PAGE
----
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Is This an Example of a Perfect Sales Process?

Having had headaches for about a month, and after working out that it was happening when I looked at the screen, I thought I should see my optician. I had been using cheap reading glasses, 2.0, up to then.

If you’ve had your eyes tested, you will know the procedure. After all the checks, various lenses are positioned in front of each eye, in turn, until your prescription is reached. My prescription is 2.0 on the left eye and 2.25 on the right.

I made this choice. The optician “merely” provided the environment, the tools, the service to enable me, not him, to make a decision. Once we reached the optimum lenses, we alternated between my reading glasses and the prescription glasses. No doubt in my mind, the prescription glasses are what I need. In fact, what I must have… At no point was I told what I should have, it was easy for me to figure out.

The optician gave me the written prescription, and showed me out to reception to pay his bill, and to see if I wanted to have my lenses made up by their service, and did I want to purchase frames from them too? Absolutely right I did. I was in a very good mood.

My problem, or pain, was going to be addressed. I’d been dealt with very professionally. I hadn’t been “sold to.” I had made the choices.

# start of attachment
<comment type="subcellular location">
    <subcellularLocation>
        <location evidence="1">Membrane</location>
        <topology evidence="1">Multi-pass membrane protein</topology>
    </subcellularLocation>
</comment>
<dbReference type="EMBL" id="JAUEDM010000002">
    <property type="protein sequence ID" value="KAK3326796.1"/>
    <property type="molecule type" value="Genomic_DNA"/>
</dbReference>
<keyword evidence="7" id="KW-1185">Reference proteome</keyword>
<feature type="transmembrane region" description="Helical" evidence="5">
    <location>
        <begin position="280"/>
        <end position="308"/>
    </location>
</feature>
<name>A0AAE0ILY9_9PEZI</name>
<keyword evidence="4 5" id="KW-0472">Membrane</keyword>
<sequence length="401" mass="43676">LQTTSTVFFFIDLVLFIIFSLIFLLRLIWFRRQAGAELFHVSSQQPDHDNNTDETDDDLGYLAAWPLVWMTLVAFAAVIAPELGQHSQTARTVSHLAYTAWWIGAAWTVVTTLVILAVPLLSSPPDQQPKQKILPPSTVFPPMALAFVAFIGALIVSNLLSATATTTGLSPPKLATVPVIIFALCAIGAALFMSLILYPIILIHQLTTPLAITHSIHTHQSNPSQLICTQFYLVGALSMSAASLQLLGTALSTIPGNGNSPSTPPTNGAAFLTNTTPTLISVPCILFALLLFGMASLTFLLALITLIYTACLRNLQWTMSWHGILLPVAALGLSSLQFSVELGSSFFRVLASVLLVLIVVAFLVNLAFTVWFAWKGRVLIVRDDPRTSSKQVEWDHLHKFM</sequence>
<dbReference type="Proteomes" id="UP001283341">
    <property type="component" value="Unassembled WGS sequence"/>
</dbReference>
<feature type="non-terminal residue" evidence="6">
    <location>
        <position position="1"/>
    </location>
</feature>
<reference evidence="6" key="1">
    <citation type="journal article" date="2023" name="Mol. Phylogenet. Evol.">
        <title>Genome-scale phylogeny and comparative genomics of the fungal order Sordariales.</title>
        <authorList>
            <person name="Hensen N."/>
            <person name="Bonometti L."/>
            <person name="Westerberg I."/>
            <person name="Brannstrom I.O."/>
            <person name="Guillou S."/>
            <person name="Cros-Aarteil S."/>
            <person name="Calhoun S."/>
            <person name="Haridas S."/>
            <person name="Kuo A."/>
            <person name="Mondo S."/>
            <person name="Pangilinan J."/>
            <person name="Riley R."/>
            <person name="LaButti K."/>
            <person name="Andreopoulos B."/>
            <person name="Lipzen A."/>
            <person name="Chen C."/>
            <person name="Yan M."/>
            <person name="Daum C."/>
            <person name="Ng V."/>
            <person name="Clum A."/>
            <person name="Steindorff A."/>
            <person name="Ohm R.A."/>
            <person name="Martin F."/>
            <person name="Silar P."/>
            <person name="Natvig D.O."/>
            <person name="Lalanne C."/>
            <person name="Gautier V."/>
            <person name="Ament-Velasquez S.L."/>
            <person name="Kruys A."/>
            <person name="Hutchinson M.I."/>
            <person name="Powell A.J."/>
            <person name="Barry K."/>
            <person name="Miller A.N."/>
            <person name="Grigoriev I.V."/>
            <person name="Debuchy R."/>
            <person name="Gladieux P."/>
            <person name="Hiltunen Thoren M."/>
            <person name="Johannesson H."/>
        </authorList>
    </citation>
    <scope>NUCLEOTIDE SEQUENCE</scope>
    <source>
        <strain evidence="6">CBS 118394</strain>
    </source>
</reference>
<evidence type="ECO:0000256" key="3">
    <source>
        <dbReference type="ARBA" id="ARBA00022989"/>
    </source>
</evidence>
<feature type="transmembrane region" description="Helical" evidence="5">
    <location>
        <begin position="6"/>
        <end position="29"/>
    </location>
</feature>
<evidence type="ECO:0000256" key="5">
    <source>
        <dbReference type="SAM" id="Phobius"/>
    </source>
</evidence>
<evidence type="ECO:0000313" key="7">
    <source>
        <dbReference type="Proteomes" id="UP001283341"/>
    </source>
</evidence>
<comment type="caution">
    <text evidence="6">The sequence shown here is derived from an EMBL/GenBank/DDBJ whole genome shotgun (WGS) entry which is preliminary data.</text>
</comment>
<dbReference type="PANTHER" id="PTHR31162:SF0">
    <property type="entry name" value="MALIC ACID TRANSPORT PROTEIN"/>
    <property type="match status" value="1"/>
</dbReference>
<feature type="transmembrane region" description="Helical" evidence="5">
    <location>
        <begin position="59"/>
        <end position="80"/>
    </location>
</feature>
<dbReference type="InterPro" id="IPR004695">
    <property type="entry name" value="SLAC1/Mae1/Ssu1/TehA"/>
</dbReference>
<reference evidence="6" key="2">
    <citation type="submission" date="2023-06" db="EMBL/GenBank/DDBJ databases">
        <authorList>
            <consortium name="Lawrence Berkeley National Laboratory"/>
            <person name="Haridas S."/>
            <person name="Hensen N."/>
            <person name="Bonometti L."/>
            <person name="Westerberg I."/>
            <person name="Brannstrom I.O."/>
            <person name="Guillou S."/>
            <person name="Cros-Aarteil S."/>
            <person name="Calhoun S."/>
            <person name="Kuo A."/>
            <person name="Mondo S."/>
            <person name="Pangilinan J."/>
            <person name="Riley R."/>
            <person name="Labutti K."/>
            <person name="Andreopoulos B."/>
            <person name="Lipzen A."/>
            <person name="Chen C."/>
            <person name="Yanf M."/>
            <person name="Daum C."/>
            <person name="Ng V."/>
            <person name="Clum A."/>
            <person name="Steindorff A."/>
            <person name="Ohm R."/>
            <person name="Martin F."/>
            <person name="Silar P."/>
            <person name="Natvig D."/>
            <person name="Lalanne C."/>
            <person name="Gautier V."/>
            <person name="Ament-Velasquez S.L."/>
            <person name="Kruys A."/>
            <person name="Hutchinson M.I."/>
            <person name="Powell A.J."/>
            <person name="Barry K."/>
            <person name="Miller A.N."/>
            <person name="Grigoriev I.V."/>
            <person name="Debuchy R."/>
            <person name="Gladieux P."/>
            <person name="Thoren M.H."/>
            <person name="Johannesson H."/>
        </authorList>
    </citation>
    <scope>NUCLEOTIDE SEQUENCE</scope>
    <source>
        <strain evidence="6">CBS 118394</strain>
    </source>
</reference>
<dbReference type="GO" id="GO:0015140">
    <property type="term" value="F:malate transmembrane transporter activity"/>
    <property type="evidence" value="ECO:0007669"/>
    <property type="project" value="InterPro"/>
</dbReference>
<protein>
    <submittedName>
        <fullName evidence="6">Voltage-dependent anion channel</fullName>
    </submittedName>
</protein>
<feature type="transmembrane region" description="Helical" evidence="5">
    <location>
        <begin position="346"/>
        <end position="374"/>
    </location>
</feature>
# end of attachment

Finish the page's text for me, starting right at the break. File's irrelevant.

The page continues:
Closing and Upsell
So now the receptionist explained the three different types of lenses; she didn’t tell me I needed the ones with the anti-glare coating, she just explained the various types and why I might select each one. If I used a computer for much of the day (I do; she didn’t know) then I should think about the anti-glare type.

Eventually I left the store very happy, having spent £600 on two frames with magnetic sunglasses over the top, and the top-of-the-range lenses because that’s what I decided I needed.

What can we learn from this?
To me, it was the perfect sales process. An expert who quickly established a position as a trusted adviser. No hard sell — in fact I made all the decisions. Once this trust was established, what we might regard as an upsell was easy.

Perhaps the optician is in an enviable position. I wasn’t "kicking tires." I had pain, in the literal sense as well as the MEDDIC sense. But the process followed advice, trust and explanation, allowing me control, which, in my view, are all elements that translate well to many sales environments.

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